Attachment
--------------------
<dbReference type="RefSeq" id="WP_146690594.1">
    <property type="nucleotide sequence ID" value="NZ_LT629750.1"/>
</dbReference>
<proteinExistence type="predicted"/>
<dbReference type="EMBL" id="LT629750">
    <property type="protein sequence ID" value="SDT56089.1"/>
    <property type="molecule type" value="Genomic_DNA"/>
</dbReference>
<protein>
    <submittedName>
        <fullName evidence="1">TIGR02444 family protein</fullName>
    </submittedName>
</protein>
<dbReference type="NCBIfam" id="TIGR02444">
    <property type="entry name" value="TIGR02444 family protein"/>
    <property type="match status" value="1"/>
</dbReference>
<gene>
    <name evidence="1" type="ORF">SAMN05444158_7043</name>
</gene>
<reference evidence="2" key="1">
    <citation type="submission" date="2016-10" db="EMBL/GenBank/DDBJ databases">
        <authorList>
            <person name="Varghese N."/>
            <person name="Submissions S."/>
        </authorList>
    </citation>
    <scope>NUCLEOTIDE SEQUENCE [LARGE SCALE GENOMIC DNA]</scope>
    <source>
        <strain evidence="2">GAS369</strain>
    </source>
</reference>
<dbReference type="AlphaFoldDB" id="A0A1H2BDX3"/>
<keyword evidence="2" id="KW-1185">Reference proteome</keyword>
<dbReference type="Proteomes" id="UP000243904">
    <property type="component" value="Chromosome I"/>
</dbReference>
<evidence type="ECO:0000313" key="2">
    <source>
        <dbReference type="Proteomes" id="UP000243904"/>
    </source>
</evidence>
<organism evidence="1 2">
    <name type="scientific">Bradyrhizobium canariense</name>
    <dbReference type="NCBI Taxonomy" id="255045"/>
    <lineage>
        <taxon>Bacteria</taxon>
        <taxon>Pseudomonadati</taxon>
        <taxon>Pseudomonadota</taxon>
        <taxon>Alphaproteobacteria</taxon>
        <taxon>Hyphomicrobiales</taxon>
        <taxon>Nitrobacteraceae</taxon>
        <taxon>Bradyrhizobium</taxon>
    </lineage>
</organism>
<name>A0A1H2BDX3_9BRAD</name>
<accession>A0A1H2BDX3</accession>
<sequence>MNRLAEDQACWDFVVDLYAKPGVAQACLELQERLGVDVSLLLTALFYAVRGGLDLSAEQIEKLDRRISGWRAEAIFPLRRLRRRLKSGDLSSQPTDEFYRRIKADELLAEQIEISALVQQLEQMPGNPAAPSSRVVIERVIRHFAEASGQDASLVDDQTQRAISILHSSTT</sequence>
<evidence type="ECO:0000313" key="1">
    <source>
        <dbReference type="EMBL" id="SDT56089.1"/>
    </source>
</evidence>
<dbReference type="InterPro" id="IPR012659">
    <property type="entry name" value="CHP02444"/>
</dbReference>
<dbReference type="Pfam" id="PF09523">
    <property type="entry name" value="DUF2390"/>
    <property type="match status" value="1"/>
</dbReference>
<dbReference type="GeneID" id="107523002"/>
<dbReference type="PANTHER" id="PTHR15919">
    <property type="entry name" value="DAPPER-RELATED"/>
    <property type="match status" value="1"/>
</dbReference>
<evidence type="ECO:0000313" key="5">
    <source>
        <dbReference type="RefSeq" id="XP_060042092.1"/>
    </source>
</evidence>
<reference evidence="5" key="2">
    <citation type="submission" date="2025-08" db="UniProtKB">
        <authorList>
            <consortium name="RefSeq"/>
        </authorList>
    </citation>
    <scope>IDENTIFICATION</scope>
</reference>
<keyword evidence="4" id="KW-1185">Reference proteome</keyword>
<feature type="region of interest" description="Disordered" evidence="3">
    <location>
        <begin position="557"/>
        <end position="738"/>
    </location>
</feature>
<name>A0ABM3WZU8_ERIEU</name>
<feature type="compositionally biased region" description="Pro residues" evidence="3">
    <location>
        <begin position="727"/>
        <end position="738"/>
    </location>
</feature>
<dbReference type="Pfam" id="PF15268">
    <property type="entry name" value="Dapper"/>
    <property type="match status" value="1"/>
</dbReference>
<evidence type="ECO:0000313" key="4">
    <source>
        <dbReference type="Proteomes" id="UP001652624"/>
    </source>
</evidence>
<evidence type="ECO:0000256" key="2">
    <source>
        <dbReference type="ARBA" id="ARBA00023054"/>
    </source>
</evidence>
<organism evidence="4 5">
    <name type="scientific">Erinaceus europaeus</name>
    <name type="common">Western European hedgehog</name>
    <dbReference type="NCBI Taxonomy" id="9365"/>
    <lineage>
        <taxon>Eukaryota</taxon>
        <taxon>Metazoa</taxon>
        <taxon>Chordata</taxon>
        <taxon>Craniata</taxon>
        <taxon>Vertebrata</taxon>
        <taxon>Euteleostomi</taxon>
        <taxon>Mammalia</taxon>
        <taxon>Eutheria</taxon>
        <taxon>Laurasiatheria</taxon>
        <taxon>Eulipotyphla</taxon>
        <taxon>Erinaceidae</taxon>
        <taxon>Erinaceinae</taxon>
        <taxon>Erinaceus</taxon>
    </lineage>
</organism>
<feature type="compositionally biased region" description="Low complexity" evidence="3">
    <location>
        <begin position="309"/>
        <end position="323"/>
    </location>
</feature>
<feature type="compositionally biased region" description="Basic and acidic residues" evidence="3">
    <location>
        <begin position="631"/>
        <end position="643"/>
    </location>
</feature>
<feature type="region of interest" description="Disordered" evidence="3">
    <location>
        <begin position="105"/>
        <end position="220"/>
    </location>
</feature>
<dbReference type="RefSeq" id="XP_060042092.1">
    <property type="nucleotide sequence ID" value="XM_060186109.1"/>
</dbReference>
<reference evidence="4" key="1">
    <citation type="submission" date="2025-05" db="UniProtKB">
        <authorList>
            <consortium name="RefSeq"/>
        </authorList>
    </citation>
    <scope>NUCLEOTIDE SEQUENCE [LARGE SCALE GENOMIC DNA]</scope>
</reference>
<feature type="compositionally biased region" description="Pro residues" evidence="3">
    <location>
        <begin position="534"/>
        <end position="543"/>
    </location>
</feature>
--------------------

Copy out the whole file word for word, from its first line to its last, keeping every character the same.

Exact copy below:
<dbReference type="RefSeq" id="WP_146690594.1">
    <property type="nucleotide sequence ID" value="NZ_LT629750.1"/>
</dbReference>
<proteinExistence type="predicted"/>
<dbReference type="EMBL" id="LT629750">
    <property type="protein sequence ID" value="SDT56089.1"/>
    <property type="molecule type" value="Genomic_DNA"/>
</dbReference>
<protein>
    <submittedName>
        <fullName evidence="1">TIGR02444 family protein</fullName>
    </submittedName>
</protein>
<dbReference type="NCBIfam" id="TIGR02444">
    <property type="entry name" value="TIGR02444 family protein"/>
    <property type="match status" value="1"/>
</dbReference>
<gene>
    <name evidence="1" type="ORF">SAMN05444158_7043</name>
</gene>
<reference evidence="2" key="1">
    <citation type="submission" date="2016-10" db="EMBL/GenBank/DDBJ databases">
        <authorList>
            <person name="Varghese N."/>
            <person name="Submissions S."/>
        </authorList>
    </citation>
    <scope>NUCLEOTIDE SEQUENCE [LARGE SCALE GENOMIC DNA]</scope>
    <source>
        <strain evidence="2">GAS369</strain>
    </source>
</reference>
<dbReference type="AlphaFoldDB" id="A0A1H2BDX3"/>
<keyword evidence="2" id="KW-1185">Reference proteome</keyword>
<dbReference type="Proteomes" id="UP000243904">
    <property type="component" value="Chromosome I"/>
</dbReference>
<evidence type="ECO:0000313" key="2">
    <source>
        <dbReference type="Proteomes" id="UP000243904"/>
    </source>
</evidence>
<organism evidence="1 2">
    <name type="scientific">Bradyrhizobium canariense</name>
    <dbReference type="NCBI Taxonomy" id="255045"/>
    <lineage>
        <taxon>Bacteria</taxon>
        <taxon>Pseudomonadati</taxon>
        <taxon>Pseudomonadota</taxon>
        <taxon>Alphaproteobacteria</taxon>
        <taxon>Hyphomicrobiales</taxon>
        <taxon>Nitrobacteraceae</taxon>
        <taxon>Bradyrhizobium</taxon>
    </lineage>
</organism>
<name>A0A1H2BDX3_9BRAD</name>
<accession>A0A1H2BDX3</accession>
<sequence>MNRLAEDQACWDFVVDLYAKPGVAQACLELQERLGVDVSLLLTALFYAVRGGLDLSAEQIEKLDRRISGWRAEAIFPLRRLRRRLKSGDLSSQPTDEFYRRIKADELLAEQIEISALVQQLEQMPGNPAAPSSRVVIERVIRHFAEASGQDASLVDDQTQRAISILHSSTT</sequence>
<evidence type="ECO:0000313" key="1">
    <source>
        <dbReference type="EMBL" id="SDT56089.1"/>
    </source>
</evidence>
<dbReference type="InterPro" id="IPR012659">
    <property type="entry name" value="CHP02444"/>
</dbReference>
<dbReference type="Pfam" id="PF09523">
    <property type="entry name" value="DUF2390"/>
    <property type="match status" value="1"/>
</dbReference>
<dbReference type="GeneID" id="107523002"/>
<dbReference type="PANTHER" id="PTHR15919">
    <property type="entry name" value="DAPPER-RELATED"/>
    <property type="match status" value="1"/>
</dbReference>
<evidence type="ECO:0000313" key="5">
    <source>
        <dbReference type="RefSeq" id="XP_060042092.1"/>
    </source>
</evidence>
<reference evidence="5" key="2">
    <citation type="submission" date="2025-08" db="UniProtKB">
        <authorList>
            <consortium name="RefSeq"/>
        </authorList>
    </citation>
    <scope>IDENTIFICATION</scope>
</reference>
<keyword evidence="4" id="KW-1185">Reference proteome</keyword>
<feature type="region of interest" description="Disordered" evidence="3">
    <location>
        <begin position="557"/>
        <end position="738"/>
    </location>
</feature>
<name>A0ABM3WZU8_ERIEU</name>
<feature type="compositionally biased region" description="Pro residues" evidence="3">
    <location>
        <begin position="727"/>
        <end position="738"/>
    </location>
</feature>
<dbReference type="Pfam" id="PF15268">
    <property type="entry name" value="Dapper"/>
    <property type="match status" value="1"/>
</dbReference>
<evidence type="ECO:0000313" key="4">
    <source>
        <dbReference type="Proteomes" id="UP001652624"/>
    </source>
</evidence>
<evidence type="ECO:0000256" key="2">
    <source>
        <dbReference type="ARBA" id="ARBA00023054"/>
    </source>
</evidence>
<organism evidence="4 5">
    <name type="scientific">Erinaceus europaeus</name>
    <name type="common">Western European hedgehog</name>
    <dbReference type="NCBI Taxonomy" id="9365"/>
    <lineage>
        <taxon>Eukaryota</taxon>
        <taxon>Metazoa</taxon>
        <taxon>Chordata</taxon>
        <taxon>Craniata</taxon>
        <taxon>Vertebrata</taxon>
        <taxon>Euteleostomi</taxon>
        <taxon>Mammalia</taxon>
        <taxon>Eutheria</taxon>
        <taxon>Laurasiatheria</taxon>
        <taxon>Eulipotyphla</taxon>
        <taxon>Erinaceidae</taxon>
        <taxon>Erinaceinae</taxon>
        <taxon>Erinaceus</taxon>
    </lineage>
</organism>
<feature type="compositionally biased region" description="Low complexity" evidence="3">
    <location>
        <begin position="309"/>
        <end position="323"/>
    </location>
</feature>
<feature type="compositionally biased region" description="Basic and acidic residues" evidence="3">
    <location>
        <begin position="631"/>
        <end position="643"/>
    </location>
</feature>
<feature type="region of interest" description="Disordered" evidence="3">
    <location>
        <begin position="105"/>
        <end position="220"/>
    </location>
</feature>
<dbReference type="RefSeq" id="XP_060042092.1">
    <property type="nucleotide sequence ID" value="XM_060186109.1"/>
</dbReference>
<reference evidence="4" key="1">
    <citation type="submission" date="2025-05" db="UniProtKB">
        <authorList>
            <consortium name="RefSeq"/>
        </authorList>
    </citation>
    <scope>NUCLEOTIDE SEQUENCE [LARGE SCALE GENOMIC DNA]</scope>
</reference>
<feature type="compositionally biased region" description="Pro residues" evidence="3">
    <location>
        <begin position="534"/>
        <end position="543"/>
    </location>
</feature>